Samsu-dit?na, inscribed phonetically in cuneiform sa-am-su-di-ta-na in the seals of his servants, the 11th and last king of the Amorite or First Dynasty of Babylon, reigned for 31 years,[i 1][i 2] 1625 - 1595 BC (Middle Chronology) or 1562 - 1531 BC (Short Chronology). His reign is best known for its demise with the sudden fall of Babylon at the hands of the Hittites.
He was the great, great grandson of Hammurabi and, although the Babylonian kingdom had shrunk considerably since its peak under this illustrious ancestor, it still extended north from Babylon and the Euphrates to Mari and Terqa. For the most part, he appears to have been non-belligerent and content to stay at home at the seat of his kingdom as none of his year names describe the waging of war or the building of monumental edifices. They are about pious gifts to the gods and the erection of statues dedicated to himself. None of his inscriptions have survived. A royal epic of Gulki?ar, the 6th king of the 2nd Dynasty of Babylon, the Sealand Dynasty, describes his enmity against Samsu-dit?na.
Samsu-dit?na apparently feared an attack as evidenced in extant tamitu texts, oracle questions addressed to the gods ?ama? and Adad, which name seven "rebel" enemies. However, he was powerless to prevent it, as the Babylonian state was in decay, with offices becoming hereditary, usurping royal prerogative, and payments accepted in lieu of military service to fund the bloated bureaucracy. The eventual coup-de-grace came from an unexpected quarter and his reign was brought to an abrupt end by a raid by the Hittite king, Mur?ili I in 1595 BC (Middle Chronology), 1531 BC (Short Chronology), which resulted in the sacking and complete devastation of Babylon. The Chronicle of Early Kings[i 3] tersely reported: "At the time of Samsu-dit?na, the Hittites marched against Akkad." Mur?ili conquered just to seize loot and captives, without attempting any lasting occupation, a strategy he had previously employed in his opportunistic putsch against Halpa (ancient Aleppo). The Hittite account appears in the Edict of Telepinu, which relates: "Subsequently he marched to Babylon and he destroyed Babylon, and defeated the Hurrian troops, and brought captives and possessions of Babylon to Hattusa."[i 4]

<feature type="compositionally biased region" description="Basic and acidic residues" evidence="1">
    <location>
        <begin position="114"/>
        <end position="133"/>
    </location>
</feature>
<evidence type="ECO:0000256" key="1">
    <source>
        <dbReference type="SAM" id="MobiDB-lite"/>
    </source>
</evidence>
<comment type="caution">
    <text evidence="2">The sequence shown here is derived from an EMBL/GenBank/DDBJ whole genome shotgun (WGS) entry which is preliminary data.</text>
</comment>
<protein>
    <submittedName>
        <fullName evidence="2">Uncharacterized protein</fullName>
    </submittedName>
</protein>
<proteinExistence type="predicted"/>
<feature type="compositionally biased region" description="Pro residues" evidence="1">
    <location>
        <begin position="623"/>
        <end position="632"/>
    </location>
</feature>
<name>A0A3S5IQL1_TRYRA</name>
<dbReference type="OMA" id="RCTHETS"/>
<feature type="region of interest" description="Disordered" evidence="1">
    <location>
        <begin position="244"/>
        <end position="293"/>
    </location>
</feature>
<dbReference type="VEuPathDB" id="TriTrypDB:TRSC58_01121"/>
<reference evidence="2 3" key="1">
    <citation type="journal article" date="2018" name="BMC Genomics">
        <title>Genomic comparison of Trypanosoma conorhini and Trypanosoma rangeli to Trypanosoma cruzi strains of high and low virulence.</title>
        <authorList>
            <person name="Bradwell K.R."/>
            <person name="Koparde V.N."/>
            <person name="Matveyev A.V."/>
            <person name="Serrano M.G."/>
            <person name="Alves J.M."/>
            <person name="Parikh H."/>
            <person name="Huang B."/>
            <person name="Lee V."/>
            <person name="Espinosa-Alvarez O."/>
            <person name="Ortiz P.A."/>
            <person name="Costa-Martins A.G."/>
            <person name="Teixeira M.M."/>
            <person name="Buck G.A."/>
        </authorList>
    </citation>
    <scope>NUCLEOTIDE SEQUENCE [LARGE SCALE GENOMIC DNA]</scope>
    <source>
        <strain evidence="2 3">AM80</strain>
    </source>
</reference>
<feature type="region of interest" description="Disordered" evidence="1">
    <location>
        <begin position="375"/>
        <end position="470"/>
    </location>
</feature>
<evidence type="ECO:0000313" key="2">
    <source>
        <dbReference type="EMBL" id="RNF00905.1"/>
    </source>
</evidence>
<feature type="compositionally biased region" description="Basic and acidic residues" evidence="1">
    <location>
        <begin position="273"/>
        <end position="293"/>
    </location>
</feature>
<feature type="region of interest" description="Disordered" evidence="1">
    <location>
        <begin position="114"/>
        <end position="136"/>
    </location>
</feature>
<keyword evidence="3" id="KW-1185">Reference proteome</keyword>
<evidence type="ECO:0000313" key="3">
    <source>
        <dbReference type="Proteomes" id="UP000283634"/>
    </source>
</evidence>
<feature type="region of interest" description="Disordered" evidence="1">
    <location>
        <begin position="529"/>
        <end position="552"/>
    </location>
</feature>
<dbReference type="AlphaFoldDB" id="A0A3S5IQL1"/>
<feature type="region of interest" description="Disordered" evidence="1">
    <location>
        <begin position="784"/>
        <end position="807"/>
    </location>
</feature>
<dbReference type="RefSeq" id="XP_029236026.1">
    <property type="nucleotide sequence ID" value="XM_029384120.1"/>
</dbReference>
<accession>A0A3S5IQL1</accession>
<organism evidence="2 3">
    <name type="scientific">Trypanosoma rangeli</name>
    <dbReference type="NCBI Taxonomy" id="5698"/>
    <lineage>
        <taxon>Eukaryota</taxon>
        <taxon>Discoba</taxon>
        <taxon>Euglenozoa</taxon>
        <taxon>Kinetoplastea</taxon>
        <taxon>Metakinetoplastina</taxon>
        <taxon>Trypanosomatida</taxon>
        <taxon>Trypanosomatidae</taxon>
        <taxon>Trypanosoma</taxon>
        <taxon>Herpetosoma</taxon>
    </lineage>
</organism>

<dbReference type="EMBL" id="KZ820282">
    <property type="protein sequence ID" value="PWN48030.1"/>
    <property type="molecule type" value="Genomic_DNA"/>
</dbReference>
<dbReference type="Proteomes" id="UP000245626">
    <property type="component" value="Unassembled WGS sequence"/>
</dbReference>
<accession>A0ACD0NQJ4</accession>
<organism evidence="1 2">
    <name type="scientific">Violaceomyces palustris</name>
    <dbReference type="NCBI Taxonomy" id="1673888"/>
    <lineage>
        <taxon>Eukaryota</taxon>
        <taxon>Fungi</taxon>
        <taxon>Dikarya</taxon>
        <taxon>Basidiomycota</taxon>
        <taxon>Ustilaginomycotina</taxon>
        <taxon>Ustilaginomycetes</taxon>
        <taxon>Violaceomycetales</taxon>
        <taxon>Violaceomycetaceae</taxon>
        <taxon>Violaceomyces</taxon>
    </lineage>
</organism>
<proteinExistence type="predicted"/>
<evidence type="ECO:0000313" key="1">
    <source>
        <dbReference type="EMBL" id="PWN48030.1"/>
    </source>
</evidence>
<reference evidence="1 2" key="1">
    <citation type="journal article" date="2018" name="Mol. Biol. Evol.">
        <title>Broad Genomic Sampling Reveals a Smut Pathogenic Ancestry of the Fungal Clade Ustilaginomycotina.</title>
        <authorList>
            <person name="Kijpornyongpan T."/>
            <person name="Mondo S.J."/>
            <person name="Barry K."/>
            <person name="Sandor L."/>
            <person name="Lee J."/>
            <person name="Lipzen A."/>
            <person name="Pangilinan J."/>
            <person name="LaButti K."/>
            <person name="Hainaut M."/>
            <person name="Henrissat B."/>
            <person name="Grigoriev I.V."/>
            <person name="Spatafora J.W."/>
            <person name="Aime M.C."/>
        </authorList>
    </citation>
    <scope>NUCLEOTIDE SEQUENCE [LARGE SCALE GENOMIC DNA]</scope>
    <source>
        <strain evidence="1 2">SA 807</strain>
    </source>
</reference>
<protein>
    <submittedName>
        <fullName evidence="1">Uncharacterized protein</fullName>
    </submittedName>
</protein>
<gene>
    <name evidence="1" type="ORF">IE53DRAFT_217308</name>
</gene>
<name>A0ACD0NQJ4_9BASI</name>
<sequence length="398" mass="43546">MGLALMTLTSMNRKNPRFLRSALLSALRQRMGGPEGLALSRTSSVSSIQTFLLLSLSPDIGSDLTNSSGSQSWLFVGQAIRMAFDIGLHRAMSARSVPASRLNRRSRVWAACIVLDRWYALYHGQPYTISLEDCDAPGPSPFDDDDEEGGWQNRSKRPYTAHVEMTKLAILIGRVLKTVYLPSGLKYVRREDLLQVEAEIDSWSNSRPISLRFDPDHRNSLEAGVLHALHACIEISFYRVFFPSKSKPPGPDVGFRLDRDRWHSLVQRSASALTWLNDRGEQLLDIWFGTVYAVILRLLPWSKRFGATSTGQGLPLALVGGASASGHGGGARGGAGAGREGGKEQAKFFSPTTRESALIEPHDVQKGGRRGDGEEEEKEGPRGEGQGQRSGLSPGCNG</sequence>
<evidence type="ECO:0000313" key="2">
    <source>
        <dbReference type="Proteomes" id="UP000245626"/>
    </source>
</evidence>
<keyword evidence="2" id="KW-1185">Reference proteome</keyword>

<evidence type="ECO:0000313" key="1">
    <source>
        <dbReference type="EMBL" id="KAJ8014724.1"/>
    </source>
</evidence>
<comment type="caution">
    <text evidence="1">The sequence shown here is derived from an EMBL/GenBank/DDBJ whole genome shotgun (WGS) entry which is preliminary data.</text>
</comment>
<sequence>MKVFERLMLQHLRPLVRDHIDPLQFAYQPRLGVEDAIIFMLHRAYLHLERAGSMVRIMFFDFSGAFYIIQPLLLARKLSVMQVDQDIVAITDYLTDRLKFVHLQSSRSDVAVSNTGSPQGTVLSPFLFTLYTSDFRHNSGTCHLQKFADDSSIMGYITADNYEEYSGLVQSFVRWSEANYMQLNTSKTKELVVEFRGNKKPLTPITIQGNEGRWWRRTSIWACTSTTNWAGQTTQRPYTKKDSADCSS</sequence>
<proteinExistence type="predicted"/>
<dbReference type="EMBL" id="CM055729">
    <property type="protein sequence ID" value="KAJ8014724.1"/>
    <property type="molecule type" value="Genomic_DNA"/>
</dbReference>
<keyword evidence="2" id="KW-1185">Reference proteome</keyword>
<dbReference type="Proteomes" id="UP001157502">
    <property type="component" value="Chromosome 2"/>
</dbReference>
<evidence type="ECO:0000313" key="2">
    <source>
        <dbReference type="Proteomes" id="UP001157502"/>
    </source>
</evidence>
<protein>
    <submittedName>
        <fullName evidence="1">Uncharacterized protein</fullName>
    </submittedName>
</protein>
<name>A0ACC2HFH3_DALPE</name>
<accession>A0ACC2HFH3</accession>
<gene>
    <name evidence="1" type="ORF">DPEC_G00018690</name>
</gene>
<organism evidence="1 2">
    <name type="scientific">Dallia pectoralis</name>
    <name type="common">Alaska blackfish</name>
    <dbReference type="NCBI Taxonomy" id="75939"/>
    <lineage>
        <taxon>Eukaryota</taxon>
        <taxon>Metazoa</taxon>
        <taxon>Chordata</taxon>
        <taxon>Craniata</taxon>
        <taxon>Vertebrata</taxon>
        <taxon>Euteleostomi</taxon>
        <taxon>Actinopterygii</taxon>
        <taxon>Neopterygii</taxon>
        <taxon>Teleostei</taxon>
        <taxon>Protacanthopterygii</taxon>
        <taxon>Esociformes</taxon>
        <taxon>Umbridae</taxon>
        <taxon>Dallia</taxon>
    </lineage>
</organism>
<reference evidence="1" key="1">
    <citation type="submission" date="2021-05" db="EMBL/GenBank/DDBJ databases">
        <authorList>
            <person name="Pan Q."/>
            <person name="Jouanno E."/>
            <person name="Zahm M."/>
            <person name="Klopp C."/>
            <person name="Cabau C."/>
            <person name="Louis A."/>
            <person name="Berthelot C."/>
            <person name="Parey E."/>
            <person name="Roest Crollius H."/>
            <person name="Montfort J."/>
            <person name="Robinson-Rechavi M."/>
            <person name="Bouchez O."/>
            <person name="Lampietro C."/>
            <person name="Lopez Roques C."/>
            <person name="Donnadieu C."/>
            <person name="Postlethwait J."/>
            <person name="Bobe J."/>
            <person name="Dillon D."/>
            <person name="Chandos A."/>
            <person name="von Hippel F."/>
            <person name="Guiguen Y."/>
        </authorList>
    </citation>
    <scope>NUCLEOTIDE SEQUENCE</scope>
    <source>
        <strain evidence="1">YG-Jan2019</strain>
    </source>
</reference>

He seized the statues of the Babylonian tutelary deity Marduk and his consort Sarpatinum and transported them to ?ani where they would not be recovered until the reign of the Kassite king Agum-Kakrime some 24 years later. Babylon was left in ruins and was not reoccupied until the advent of the Kassite dynasty, where documents from Tell Mu?ammad are dated by the number of years after it was resettled for the reign of ?ipta'ulzi.